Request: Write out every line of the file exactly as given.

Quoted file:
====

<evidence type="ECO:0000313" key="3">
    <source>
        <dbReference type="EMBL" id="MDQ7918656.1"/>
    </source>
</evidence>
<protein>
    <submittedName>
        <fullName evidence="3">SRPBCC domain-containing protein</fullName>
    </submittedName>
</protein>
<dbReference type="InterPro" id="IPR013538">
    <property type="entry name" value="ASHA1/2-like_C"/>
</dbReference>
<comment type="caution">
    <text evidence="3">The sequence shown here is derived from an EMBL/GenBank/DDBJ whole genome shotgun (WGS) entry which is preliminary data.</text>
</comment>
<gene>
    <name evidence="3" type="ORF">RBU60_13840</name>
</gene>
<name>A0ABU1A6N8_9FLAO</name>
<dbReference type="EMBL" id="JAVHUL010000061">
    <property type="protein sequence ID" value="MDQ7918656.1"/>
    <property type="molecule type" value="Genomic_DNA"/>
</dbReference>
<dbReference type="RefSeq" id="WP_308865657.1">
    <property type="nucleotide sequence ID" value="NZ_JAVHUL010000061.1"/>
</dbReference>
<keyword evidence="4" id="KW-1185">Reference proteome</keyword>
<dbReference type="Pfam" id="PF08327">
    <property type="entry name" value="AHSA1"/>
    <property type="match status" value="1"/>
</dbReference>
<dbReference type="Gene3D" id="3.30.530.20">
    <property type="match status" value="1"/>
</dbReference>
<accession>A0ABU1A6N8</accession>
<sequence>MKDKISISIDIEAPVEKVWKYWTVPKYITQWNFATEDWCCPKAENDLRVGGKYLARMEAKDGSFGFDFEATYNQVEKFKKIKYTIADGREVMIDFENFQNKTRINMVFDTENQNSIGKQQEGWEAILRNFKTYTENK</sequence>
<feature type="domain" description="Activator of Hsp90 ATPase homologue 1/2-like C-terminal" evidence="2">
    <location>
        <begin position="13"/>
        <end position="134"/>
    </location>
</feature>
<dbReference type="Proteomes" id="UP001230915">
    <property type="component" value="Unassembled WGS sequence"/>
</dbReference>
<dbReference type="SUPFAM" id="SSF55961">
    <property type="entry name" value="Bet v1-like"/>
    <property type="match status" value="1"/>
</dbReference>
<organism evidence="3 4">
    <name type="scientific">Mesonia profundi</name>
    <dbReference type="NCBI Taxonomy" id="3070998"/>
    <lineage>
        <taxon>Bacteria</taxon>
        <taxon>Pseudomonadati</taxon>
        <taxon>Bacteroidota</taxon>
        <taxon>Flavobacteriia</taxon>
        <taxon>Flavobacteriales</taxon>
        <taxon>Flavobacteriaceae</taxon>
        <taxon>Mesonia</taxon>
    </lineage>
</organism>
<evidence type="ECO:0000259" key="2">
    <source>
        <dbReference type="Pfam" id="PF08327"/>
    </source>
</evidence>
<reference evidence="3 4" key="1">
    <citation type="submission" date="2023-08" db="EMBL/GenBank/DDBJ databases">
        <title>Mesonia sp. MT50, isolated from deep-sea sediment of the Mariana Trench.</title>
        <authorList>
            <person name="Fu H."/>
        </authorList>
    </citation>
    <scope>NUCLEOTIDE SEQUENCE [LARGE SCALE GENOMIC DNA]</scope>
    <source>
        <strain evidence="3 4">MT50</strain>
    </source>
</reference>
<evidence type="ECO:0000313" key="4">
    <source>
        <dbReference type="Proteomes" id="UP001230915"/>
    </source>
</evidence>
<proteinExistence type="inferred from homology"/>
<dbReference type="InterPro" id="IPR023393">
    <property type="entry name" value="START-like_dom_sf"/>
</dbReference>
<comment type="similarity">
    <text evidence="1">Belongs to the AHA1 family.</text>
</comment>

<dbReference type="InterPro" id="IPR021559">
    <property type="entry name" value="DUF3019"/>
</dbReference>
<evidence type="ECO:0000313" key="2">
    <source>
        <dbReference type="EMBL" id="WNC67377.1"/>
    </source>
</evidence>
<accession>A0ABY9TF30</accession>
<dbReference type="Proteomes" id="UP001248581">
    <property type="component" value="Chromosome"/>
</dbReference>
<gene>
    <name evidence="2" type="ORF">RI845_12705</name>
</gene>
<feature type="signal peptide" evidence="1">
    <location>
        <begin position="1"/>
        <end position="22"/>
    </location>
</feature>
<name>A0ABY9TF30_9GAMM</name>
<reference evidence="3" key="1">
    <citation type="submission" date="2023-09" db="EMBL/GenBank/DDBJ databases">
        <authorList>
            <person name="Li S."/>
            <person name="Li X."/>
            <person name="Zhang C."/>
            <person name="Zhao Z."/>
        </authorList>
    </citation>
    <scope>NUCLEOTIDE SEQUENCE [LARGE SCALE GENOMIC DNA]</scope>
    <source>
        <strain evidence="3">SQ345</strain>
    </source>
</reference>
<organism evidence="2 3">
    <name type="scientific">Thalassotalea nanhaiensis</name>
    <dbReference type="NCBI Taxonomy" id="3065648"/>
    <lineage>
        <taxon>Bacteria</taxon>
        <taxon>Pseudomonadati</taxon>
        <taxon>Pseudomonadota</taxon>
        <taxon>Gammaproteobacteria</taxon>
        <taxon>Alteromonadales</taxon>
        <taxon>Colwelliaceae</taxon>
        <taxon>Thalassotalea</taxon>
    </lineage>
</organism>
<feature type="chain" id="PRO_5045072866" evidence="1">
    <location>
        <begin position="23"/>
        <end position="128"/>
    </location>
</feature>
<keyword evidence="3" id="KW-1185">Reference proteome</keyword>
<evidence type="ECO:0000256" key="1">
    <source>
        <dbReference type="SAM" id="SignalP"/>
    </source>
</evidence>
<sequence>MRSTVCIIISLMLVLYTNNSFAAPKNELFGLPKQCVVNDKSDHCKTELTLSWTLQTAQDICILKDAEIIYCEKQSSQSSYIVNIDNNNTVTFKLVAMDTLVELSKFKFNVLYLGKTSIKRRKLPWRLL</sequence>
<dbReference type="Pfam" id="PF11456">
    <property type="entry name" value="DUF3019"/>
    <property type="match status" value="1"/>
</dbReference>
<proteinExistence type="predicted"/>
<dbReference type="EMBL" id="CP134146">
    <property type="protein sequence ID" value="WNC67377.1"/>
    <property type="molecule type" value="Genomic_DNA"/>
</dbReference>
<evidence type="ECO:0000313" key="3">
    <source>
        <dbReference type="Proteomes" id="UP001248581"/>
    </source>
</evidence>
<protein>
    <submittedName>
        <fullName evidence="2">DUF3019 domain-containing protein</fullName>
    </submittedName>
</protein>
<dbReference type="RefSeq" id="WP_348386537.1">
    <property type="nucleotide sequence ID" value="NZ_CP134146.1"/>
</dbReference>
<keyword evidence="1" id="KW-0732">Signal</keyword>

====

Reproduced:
<evidence type="ECO:0000313" key="3">
    <source>
        <dbReference type="EMBL" id="MDQ7918656.1"/>
    </source>
</evidence>
<protein>
    <submittedName>
        <fullName evidence="3">SRPBCC domain-containing protein</fullName>
    </submittedName>
</protein>
<dbReference type="InterPro" id="IPR013538">
    <property type="entry name" value="ASHA1/2-like_C"/>
</dbReference>
<comment type="caution">
    <text evidence="3">The sequence shown here is derived from an EMBL/GenBank/DDBJ whole genome shotgun (WGS) entry which is preliminary data.</text>
</comment>
<gene>
    <name evidence="3" type="ORF">RBU60_13840</name>
</gene>
<name>A0ABU1A6N8_9FLAO</name>
<dbReference type="EMBL" id="JAVHUL010000061">
    <property type="protein sequence ID" value="MDQ7918656.1"/>
    <property type="molecule type" value="Genomic_DNA"/>
</dbReference>
<dbReference type="RefSeq" id="WP_308865657.1">
    <property type="nucleotide sequence ID" value="NZ_JAVHUL010000061.1"/>
</dbReference>
<keyword evidence="4" id="KW-1185">Reference proteome</keyword>
<dbReference type="Pfam" id="PF08327">
    <property type="entry name" value="AHSA1"/>
    <property type="match status" value="1"/>
</dbReference>
<dbReference type="Gene3D" id="3.30.530.20">
    <property type="match status" value="1"/>
</dbReference>
<accession>A0ABU1A6N8</accession>
<sequence>MKDKISISIDIEAPVEKVWKYWTVPKYITQWNFATEDWCCPKAENDLRVGGKYLARMEAKDGSFGFDFEATYNQVEKFKKIKYTIADGREVMIDFENFQNKTRINMVFDTENQNSIGKQQEGWEAILRNFKTYTENK</sequence>
<feature type="domain" description="Activator of Hsp90 ATPase homologue 1/2-like C-terminal" evidence="2">
    <location>
        <begin position="13"/>
        <end position="134"/>
    </location>
</feature>
<dbReference type="Proteomes" id="UP001230915">
    <property type="component" value="Unassembled WGS sequence"/>
</dbReference>
<dbReference type="SUPFAM" id="SSF55961">
    <property type="entry name" value="Bet v1-like"/>
    <property type="match status" value="1"/>
</dbReference>
<organism evidence="3 4">
    <name type="scientific">Mesonia profundi</name>
    <dbReference type="NCBI Taxonomy" id="3070998"/>
    <lineage>
        <taxon>Bacteria</taxon>
        <taxon>Pseudomonadati</taxon>
        <taxon>Bacteroidota</taxon>
        <taxon>Flavobacteriia</taxon>
        <taxon>Flavobacteriales</taxon>
        <taxon>Flavobacteriaceae</taxon>
        <taxon>Mesonia</taxon>
    </lineage>
</organism>
<evidence type="ECO:0000259" key="2">
    <source>
        <dbReference type="Pfam" id="PF08327"/>
    </source>
</evidence>
<reference evidence="3 4" key="1">
    <citation type="submission" date="2023-08" db="EMBL/GenBank/DDBJ databases">
        <title>Mesonia sp. MT50, isolated from deep-sea sediment of the Mariana Trench.</title>
        <authorList>
            <person name="Fu H."/>
        </authorList>
    </citation>
    <scope>NUCLEOTIDE SEQUENCE [LARGE SCALE GENOMIC DNA]</scope>
    <source>
        <strain evidence="3 4">MT50</strain>
    </source>
</reference>
<evidence type="ECO:0000313" key="4">
    <source>
        <dbReference type="Proteomes" id="UP001230915"/>
    </source>
</evidence>
<proteinExistence type="inferred from homology"/>
<dbReference type="InterPro" id="IPR023393">
    <property type="entry name" value="START-like_dom_sf"/>
</dbReference>
<comment type="similarity">
    <text evidence="1">Belongs to the AHA1 family.</text>
</comment>

<dbReference type="InterPro" id="IPR021559">
    <property type="entry name" value="DUF3019"/>
</dbReference>
<evidence type="ECO:0000313" key="2">
    <source>
        <dbReference type="EMBL" id="WNC67377.1"/>
    </source>
</evidence>
<accession>A0ABY9TF30</accession>
<dbReference type="Proteomes" id="UP001248581">
    <property type="component" value="Chromosome"/>
</dbReference>
<gene>
    <name evidence="2" type="ORF">RI845_12705</name>
</gene>
<feature type="signal peptide" evidence="1">
    <location>
        <begin position="1"/>
        <end position="22"/>
    </location>
</feature>
<name>A0ABY9TF30_9GAMM</name>
<reference evidence="3" key="1">
    <citation type="submission" date="2023-09" db="EMBL/GenBank/DDBJ databases">
        <authorList>
            <person name="Li S."/>
            <person name="Li X."/>
            <person name="Zhang C."/>
            <person name="Zhao Z."/>
        </authorList>
    </citation>
    <scope>NUCLEOTIDE SEQUENCE [LARGE SCALE GENOMIC DNA]</scope>
    <source>
        <strain evidence="3">SQ345</strain>
    </source>
</reference>
<organism evidence="2 3">
    <name type="scientific">Thalassotalea nanhaiensis</name>
    <dbReference type="NCBI Taxonomy" id="3065648"/>
    <lineage>
        <taxon>Bacteria</taxon>
        <taxon>Pseudomonadati</taxon>
        <taxon>Pseudomonadota</taxon>
        <taxon>Gammaproteobacteria</taxon>
        <taxon>Alteromonadales</taxon>
        <taxon>Colwelliaceae</taxon>
        <taxon>Thalassotalea</taxon>
    </lineage>
</organism>
<feature type="chain" id="PRO_5045072866" evidence="1">
    <location>
        <begin position="23"/>
        <end position="128"/>
    </location>
</feature>
<keyword evidence="3" id="KW-1185">Reference proteome</keyword>
<evidence type="ECO:0000256" key="1">
    <source>
        <dbReference type="SAM" id="SignalP"/>
    </source>
</evidence>
<sequence>MRSTVCIIISLMLVLYTNNSFAAPKNELFGLPKQCVVNDKSDHCKTELTLSWTLQTAQDICILKDAEIIYCEKQSSQSSYIVNIDNNNTVTFKLVAMDTLVELSKFKFNVLYLGKTSIKRRKLPWRLL</sequence>
<dbReference type="Pfam" id="PF11456">
    <property type="entry name" value="DUF3019"/>
    <property type="match status" value="1"/>
</dbReference>
<proteinExistence type="predicted"/>
<dbReference type="EMBL" id="CP134146">
    <property type="protein sequence ID" value="WNC67377.1"/>
    <property type="molecule type" value="Genomic_DNA"/>
</dbReference>
<evidence type="ECO:0000313" key="3">
    <source>
        <dbReference type="Proteomes" id="UP001248581"/>
    </source>
</evidence>
<protein>
    <submittedName>
        <fullName evidence="2">DUF3019 domain-containing protein</fullName>
    </submittedName>
</protein>
<dbReference type="RefSeq" id="WP_348386537.1">
    <property type="nucleotide sequence ID" value="NZ_CP134146.1"/>
</dbReference>
<keyword evidence="1" id="KW-0732">Signal</keyword>